The Farewell | Chicago Reader

The Farewell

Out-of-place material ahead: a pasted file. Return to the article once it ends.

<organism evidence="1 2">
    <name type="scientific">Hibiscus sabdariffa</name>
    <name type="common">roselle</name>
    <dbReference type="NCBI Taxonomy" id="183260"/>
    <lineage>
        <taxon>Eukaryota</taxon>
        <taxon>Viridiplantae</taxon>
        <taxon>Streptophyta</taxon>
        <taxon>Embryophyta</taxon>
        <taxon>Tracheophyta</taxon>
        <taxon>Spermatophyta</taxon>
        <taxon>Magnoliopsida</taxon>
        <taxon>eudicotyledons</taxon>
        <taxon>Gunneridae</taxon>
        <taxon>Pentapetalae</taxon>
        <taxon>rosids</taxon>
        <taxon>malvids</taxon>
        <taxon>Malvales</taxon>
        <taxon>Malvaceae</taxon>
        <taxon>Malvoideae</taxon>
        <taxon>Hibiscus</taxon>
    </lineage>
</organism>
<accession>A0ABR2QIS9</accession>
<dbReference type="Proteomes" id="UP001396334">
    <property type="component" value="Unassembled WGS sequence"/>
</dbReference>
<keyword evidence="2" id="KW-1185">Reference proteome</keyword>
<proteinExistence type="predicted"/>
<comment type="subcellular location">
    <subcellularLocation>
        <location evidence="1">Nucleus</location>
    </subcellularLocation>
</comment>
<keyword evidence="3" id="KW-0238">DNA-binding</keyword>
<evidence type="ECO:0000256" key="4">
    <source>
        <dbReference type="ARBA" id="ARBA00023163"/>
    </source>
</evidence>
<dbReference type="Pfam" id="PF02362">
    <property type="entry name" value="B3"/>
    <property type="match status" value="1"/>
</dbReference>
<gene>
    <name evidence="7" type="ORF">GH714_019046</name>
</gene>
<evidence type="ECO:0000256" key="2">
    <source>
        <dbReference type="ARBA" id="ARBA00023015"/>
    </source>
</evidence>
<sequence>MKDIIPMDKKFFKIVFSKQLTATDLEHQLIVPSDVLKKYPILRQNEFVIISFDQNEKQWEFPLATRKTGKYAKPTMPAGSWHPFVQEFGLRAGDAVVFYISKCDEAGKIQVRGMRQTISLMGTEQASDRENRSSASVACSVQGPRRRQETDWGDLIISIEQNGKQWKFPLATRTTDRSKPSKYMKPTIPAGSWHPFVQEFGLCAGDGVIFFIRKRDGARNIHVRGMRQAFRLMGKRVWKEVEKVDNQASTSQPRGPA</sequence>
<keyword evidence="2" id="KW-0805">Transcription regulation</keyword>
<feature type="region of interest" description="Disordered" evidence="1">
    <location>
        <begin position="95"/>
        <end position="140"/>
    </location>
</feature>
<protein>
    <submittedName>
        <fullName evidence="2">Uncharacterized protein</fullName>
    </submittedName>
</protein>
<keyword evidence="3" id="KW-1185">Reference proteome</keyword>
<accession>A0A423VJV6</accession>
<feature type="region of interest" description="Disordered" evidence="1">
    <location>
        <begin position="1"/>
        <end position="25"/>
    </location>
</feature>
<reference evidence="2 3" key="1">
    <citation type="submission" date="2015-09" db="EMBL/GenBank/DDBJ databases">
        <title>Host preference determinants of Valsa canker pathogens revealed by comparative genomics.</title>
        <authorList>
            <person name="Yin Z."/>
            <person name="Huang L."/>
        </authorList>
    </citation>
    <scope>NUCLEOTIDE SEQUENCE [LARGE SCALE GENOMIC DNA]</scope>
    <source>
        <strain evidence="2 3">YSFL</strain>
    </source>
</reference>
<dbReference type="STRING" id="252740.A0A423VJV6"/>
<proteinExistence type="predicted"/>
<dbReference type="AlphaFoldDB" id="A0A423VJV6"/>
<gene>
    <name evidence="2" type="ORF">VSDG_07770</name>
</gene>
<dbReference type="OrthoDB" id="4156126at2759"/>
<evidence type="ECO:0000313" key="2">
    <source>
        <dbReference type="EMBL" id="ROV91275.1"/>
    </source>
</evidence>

In the summer of 1956, an ailing Bertolt Brecht spends one last day at his cottage on the outskirts of East Berlin, presiding over a wide assortment of lovers like an exasperated patriarch. Among the women jostling for his attention are Danish actress-novelist Ruth Berlau, editor and translator Elisabeth Hauptmann, promising thespian Kathe Reichel, and Isot Kilian, the mistress of a hotheaded political agitator—not to mention Brecht's long-suffering wife, Helene Weigel, and resentful daughter, Barbara. As portrayed by the burly, sad-eyed Josef Bierbichler, Brecht is less a literary lion than an exhausted intellectual at the end of his rope, both creatively and ideologically (he would die a few weeks later, shortly after returning to work with his Berliner Ensemble). The script, by playwright and Brecht scholar Klaus Pohl, carefully notates the conflicted motives and complex emotions of an isolated group clinging to the past, and the players are superbly understated. Jan Schütte (Dragon Chow) directed this 2000 German feature; the wonderfully terse score is by John Cale. In German with subtitles. 91 min.

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